University of Melbourne finds trusted partner in Hirotec

13 May 2015

A cautious decision by the University of Melbourne to engage an interstate mechanical services company to maintain its air conditioning systems and associated infrastructure, has delivered dividends for the world-leading University, while also providing Hirotec with a significant entre into the Victorian market.

At the time the relationship began in 2006, Hirotec enjoyed a large presence in New South Wales but only operated a fledgling operation in Victoria, undertaking some minor work with another prominent university.

Almost 10 years on and several contract renewals later, Hirotec has become a trusted partner of the University of Melbourne, according to Associate Director of Campus Services, Colin Reiter.

In his role with the University, Mr Reiter is responsible for overseeing operations and maintenance of all buildings and grounds including security, cleaning, mail and maintenance of infrastructure estimated at $2.8 billion.

Mr Reiter was one of the people initially responsible for selecting Hirotec in a public tender process that attracted 18 other businesses. According to him, the initial contract was formulated to ensure sufficient workload to justify having a dedicated team on site at the University, so that response times could be dramatically reduced and valuable scheduled maintenance could be carried out throughout the year, thereby improving plant reliability.

“We needed the scope of work at the University to be large enough for Hirotec to have a team and supervisor here, all day, every day,” Mr Reiter said.

“There are now a core group of five or six technicians on site and they can scale up or down depending on the workload. Responsiveness is really important – I don’t want to be calling someone in an outer Melbourne suburb when we need help. I need to know there’s a team here that can act quickly.”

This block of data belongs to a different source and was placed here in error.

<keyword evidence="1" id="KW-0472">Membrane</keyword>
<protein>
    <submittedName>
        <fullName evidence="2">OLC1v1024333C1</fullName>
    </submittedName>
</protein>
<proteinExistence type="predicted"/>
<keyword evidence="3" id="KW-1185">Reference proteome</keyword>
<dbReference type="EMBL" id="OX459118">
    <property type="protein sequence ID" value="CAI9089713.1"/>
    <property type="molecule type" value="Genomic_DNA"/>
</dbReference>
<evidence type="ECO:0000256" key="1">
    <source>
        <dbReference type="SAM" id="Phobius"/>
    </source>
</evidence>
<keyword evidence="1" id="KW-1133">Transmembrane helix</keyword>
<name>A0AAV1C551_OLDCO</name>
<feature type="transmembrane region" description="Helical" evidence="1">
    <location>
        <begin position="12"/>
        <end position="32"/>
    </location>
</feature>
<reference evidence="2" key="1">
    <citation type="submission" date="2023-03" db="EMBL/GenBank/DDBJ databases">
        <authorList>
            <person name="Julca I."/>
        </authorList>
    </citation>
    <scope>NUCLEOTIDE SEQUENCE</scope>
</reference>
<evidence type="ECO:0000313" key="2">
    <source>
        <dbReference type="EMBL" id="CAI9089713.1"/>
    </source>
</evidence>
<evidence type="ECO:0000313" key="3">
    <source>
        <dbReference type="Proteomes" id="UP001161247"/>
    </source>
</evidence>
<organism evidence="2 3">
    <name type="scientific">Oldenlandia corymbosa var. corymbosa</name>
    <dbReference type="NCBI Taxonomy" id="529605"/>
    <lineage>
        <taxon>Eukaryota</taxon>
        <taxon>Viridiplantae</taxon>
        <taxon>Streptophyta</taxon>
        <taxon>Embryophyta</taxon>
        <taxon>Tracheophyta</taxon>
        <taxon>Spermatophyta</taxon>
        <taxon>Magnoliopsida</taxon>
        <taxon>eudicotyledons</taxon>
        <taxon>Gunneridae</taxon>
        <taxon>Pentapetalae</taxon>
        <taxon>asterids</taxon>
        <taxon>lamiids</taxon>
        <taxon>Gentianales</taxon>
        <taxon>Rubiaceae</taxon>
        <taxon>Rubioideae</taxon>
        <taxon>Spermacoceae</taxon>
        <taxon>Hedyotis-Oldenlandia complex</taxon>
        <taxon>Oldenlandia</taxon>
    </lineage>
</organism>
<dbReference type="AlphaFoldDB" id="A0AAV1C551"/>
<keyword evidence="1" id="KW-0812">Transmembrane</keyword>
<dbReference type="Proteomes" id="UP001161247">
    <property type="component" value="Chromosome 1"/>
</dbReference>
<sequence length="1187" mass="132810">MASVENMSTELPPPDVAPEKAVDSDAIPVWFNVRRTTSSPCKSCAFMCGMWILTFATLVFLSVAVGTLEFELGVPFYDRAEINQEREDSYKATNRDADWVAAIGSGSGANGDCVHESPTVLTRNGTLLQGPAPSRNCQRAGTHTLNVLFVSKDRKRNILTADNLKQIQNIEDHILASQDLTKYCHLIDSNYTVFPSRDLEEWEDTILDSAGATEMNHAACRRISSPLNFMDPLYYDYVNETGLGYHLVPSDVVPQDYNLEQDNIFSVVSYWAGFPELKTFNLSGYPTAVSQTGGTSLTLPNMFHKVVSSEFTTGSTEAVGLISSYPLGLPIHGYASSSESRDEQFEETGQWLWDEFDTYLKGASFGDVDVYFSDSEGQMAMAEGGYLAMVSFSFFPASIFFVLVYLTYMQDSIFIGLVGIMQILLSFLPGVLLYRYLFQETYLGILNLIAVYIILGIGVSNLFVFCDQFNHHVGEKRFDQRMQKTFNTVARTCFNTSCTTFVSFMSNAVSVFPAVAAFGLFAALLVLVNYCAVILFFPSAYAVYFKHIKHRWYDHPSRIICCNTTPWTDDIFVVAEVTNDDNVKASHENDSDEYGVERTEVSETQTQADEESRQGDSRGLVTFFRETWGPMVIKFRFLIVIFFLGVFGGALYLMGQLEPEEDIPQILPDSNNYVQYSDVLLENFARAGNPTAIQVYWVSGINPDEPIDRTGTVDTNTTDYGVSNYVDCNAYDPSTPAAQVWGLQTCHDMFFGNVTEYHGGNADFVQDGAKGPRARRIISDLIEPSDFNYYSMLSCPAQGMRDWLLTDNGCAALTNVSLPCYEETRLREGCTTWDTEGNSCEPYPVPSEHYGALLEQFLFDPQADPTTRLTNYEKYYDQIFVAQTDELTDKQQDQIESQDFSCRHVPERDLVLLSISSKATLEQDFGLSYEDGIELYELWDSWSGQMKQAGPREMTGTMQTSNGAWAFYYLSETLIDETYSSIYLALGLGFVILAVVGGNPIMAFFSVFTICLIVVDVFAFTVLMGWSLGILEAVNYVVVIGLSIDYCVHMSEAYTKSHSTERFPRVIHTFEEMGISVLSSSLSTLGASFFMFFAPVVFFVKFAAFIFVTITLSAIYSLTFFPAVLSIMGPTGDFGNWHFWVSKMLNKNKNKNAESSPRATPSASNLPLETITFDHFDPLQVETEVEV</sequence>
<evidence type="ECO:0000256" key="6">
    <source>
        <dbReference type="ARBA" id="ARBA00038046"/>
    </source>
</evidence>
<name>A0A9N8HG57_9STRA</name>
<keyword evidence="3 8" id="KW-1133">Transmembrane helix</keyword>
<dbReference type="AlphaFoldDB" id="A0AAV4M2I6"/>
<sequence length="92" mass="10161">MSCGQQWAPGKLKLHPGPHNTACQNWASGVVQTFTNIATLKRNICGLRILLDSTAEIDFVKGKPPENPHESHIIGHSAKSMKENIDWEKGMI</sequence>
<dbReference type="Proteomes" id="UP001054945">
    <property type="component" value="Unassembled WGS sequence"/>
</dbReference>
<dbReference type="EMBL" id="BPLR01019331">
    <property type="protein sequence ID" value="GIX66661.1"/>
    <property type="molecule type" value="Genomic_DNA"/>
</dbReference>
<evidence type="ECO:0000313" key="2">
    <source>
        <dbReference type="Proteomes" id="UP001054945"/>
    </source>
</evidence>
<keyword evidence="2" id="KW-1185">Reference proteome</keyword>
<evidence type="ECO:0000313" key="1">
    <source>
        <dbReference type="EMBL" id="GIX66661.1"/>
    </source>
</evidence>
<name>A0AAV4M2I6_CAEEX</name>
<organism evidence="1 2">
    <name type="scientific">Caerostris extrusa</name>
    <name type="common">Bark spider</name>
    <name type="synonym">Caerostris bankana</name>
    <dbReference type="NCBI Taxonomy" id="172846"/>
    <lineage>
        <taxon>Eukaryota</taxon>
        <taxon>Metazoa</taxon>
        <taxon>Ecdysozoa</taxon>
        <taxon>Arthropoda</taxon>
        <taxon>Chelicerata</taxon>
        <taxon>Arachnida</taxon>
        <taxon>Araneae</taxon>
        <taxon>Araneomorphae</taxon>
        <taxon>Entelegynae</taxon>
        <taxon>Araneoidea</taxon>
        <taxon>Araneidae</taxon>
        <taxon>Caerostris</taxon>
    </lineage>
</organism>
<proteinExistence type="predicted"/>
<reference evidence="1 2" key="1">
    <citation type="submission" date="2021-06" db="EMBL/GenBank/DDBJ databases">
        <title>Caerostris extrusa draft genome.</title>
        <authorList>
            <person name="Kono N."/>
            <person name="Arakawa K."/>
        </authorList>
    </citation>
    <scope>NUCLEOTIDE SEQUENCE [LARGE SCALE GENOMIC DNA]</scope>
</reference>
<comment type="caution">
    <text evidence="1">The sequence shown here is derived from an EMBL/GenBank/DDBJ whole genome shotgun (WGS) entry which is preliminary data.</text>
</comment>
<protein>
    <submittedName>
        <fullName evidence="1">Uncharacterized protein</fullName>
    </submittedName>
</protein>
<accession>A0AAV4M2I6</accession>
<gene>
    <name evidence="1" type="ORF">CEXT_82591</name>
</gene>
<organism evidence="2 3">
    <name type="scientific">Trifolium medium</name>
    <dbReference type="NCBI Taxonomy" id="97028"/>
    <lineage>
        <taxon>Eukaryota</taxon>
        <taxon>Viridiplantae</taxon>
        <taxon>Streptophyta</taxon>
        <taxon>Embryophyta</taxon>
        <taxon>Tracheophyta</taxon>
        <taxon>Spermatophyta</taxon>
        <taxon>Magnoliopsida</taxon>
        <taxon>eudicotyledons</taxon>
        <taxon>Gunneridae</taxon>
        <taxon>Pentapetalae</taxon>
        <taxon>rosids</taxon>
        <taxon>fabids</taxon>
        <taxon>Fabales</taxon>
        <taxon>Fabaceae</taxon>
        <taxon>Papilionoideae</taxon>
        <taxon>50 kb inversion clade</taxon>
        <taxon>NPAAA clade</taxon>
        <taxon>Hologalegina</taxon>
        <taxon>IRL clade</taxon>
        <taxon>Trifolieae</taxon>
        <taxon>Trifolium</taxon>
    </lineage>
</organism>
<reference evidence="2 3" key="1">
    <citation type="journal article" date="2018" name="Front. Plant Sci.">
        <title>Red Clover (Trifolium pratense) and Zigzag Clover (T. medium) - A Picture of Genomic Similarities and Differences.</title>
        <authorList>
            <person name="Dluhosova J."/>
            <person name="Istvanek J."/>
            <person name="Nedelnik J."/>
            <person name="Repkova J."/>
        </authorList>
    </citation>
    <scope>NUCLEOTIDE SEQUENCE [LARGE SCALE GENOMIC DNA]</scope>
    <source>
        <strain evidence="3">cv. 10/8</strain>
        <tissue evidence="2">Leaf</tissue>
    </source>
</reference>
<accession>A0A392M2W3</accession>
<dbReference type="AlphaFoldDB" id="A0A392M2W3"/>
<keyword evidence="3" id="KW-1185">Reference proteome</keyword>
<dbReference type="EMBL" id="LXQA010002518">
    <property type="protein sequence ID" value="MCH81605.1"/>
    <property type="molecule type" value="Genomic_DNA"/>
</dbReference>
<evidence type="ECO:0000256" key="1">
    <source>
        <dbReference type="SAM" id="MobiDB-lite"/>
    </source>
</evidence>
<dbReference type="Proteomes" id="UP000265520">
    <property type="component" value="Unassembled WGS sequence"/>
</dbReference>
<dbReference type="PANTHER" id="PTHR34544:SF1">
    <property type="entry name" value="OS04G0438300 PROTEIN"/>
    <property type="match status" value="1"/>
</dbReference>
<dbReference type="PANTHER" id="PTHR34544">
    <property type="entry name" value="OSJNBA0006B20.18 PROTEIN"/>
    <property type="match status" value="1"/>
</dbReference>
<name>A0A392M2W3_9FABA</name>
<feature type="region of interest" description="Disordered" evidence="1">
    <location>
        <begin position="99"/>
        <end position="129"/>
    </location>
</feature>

Being a University with a history dating back to 1853 – and one that has grown rapidly over ensuing years – the different ages of buildings, spread across several sites provides many maintenance challenges for the University and partners such as Hirotec.

“There are buildings of varied ages, lots of different types of mechanical equipment from distinct countries of origin and infrastructure that have been built by various people as part of different projects,” Mr Reiter said.

Having these complexities provides an even greater impetus for a dedicated on-site team, according to Mr Reiter.  

Having a nucleus team of technicians at the University, Hirotec has built up a knowledge base that is regularly shared with Mr Reiter’s department, allowing the insight to be used in future decision-making processes.

“Hirotec is coming back to me with advice about items we should be repairing and other equipment that we should just replace from an efficiency standpoint,” Mr Reiter said.

As well as undertaking preventative maintenance, Hirotec also does reactive work in the event of an unexpected system failure, and also scopes and advises us on future upgrades and installation of new equipment.

Along with providing excellent service and advice to the University of Melbourne with regards to its air conditioning infrastructure, Mr Reiter said that Hirotec has introduced several initiatives to increase efficiency, which has ultimately saved the University hundreds of thousands of dollars.

The first of these initiatives was a recommendation for the University to adopt a Reimbursable Work Limit (RWL) contract.

“In 2012 we were reaching the end of the initial contract period and I asked all our service providers for feedback on what had and had not worked,” Mr Reiter said.

“Hirotec came back to us with a RWL concept. They had some experience with this and based on analysis of the previous year’s expenditure, they’d calculated that if we had RWL on this site over the last 12 months, we would have saved $300,000.

“We then applied the concept to our other service provider and the combined savings were even greater.”

Mr Reiter said he looked forward to a continued long-term relationship with Hirotec.

Over the past five or six years Infrastructure Services has received $61 million from the University to address backlog maintenance to upgrade aging plant equipment.
As well as upgrading existing equipment, new systems are required in areas where there is currently no air conditioning.

“Just within our lecture theatres and seminar rooms we’ve identified that we need an additional $11 million just to install air conditioning where it currently doesn’t exist.

Sometimes during hot weather we get called to buildings to investigate why it’s hot, and the problem is that there’s actually no air conditioning in the building,” Mr Reiter said. “There’ll be plenty of work for Hirotec here and we’ve also strongly recommended them to other organisations.”

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